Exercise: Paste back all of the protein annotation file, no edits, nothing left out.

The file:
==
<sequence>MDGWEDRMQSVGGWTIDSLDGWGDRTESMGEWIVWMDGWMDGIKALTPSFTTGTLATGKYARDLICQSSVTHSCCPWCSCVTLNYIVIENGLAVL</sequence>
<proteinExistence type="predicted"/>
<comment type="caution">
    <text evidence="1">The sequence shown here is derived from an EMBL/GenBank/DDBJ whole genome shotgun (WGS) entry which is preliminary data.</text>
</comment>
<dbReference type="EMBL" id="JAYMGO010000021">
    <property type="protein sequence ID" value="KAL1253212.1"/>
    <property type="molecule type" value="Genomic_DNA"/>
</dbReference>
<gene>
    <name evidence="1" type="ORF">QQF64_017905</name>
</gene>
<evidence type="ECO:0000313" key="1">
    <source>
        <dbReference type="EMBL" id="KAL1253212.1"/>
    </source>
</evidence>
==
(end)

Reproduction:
<sequence>MDGWEDRMQSVGGWTIDSLDGWGDRTESMGEWIVWMDGWMDGIKALTPSFTTGTLATGKYARDLICQSSVTHSCCPWCSCVTLNYIVIENGLAVL</sequence>
<proteinExistence type="predicted"/>
<comment type="caution">
    <text evidence="1">The sequence shown here is derived from an EMBL/GenBank/DDBJ whole genome shotgun (WGS) entry which is preliminary data.</text>
</comment>
<dbReference type="EMBL" id="JAYMGO010000021">
    <property type="protein sequence ID" value="KAL1253212.1"/>
    <property type="molecule type" value="Genomic_DNA"/>
</dbReference>
<gene>
    <name evidence="1" type="ORF">QQF64_017905</name>
</gene>
<evidence type="ECO:0000313" key="1">
    <source>
        <dbReference type="EMBL" id="KAL1253212.1"/>
    </source>
</evidence>